I really enjoyed this experience. It's interesting how history really has paralleled America's pastime.
Dates and Schedule
- Oct. 19-20
- Nov. 16-17
Schedule of Events
5:15-5:45 - Welcome / Generations of the Game 5:45-7:00 - Private After Hours Access to the Museum
10:45-12:00 - Archives Presentation 12:00-1:15 - Lunch / Free Time 1:15-2:30 - Museum Collections Artifact Spotlight 2:30-3:00 - Reception
Book your complete getaway – accommodations, experience package and more - via these accommodation options:
Secure your spot - experience package ONLY - directly through the Hall of Fame by calling 607-547-0271 or via email at email@example.com.
- Individual ($500)
- Couple/Pair ($750)
A limited number of spots are available for this experience program. Book via our accommodation partners or directly through the Hall of Fame today.
During a mid-October VIP Experience this fall, a group of approximately 60 guests, sporting special credentials around their necks and oftentimes wearing caps and shirts of their favorite team, could be seen awestruck and wide-eyed as they tried to soak in as much as possible.
“It’s been exciting,” said John King, a Stafford, Va., resident who received his VIP Experience as a 65th birthday gift from his wife. “Being almost 65 I don’t get out and play baseball anymore but I love the game so much. When I come here, I take the time to go back to the earlier periods when you start filling in all the pieces of how it came to be.
King, a retired civil servant from the Pentagon who survived the terrorist acts of 9/11, recalled that horrendous day and its Hall of Fame connection: “After watching on television from my boss’ office the second plane hit the building, I told the staff at the time that the Pentagon was going to go on high alert and we were probably the next target. And about 20 minutes later, the plane hit the building, went right underneath us. At the time I had my picture of Mickey Mantle and me shaking hands on my desk. Mickey was always my favorite baseball player.”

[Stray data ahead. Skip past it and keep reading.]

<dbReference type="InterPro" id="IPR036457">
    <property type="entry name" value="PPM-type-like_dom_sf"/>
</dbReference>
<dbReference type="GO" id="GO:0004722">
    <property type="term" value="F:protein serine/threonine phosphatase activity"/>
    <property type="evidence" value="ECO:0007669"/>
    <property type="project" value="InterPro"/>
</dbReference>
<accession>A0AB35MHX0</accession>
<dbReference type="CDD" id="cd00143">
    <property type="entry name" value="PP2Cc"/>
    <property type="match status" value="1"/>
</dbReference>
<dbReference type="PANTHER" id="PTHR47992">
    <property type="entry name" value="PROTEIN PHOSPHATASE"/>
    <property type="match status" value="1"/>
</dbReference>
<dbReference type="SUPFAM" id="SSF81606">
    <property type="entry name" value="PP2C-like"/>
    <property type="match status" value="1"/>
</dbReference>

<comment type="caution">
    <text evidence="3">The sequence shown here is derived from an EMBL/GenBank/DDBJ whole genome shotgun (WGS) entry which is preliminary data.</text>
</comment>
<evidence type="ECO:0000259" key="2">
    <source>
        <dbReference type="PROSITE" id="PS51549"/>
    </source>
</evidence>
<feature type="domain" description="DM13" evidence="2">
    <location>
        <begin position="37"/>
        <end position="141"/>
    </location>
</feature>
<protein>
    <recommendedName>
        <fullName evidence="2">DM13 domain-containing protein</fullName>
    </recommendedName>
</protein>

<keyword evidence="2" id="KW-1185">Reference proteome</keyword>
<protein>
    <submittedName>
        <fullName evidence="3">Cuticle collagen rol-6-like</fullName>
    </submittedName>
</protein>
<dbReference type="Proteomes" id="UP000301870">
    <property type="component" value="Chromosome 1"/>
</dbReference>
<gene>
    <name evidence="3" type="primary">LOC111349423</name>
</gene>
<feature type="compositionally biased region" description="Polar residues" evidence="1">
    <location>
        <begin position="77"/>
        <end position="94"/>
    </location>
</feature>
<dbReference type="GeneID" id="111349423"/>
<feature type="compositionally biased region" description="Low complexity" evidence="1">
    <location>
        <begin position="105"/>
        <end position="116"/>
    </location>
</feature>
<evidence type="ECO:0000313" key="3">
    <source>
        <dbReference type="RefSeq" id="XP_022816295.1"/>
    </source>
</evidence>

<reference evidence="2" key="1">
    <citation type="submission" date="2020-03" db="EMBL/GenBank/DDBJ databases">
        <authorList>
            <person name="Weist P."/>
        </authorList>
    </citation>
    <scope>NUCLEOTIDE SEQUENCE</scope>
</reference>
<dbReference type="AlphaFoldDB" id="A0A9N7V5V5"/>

Seeing the Artifacts
I’m just blown away. I certainly got more out of it than just doing the typical tourist thing and just walking through the Museum.
Takaki, a Bay Area baseball fan of both the A’s and Giants, was visiting Cooperstown in the midst of San Francisco’s improbable run to the World Series title.
“I wanted to take a trip up here so I was just looking for a time to fit it on the calendar. I’ve been a baseball fan my whole life and I’ve wanted to come here my whole life, so it only took, as far as I can remember, probably 45 years to get here,” Takaki added. “I’m just blown away. I certainly got more out of it than just doing the typical tourist thing and just walking through the Museum. I think you get quite a bit more background and different angles of baseball in general and the history. A lot of time I really didn’t think about the history so much, and this has certainly puts a lot of things in context.”
The Museum collections artifact presentation, led by Manager of Digital and Outreach Learning Bruce Markusen in the Bullpen Theater, told the stories of a cowbell belonging to longtime Brooklyn Dodgers fan Hilda Chester, a jersey worn by Braves pitcher Warren Spahn for his 305th career victory, Hall of Fame pitcher Rube Waddell’s shillelagh, a cowboy hat given to Oakland outfielder Joe Rudi by A’s manager Charlie Finley in 1972, and a bat used by Lou Gehrig in the 1937 All-Star Game.
“This has been fantastic,” said Ron Klingsick, who, along with wife Shirley, made the trip to Cooperstown from Arp, Texas. “I’m a longtime baseball fan, more knowledgeable than most anybody I know about baseball, and I did not know some of the things I learned about during this trip.”
“The artifact visit and the library were very interesting,” added Shirley Klingsick.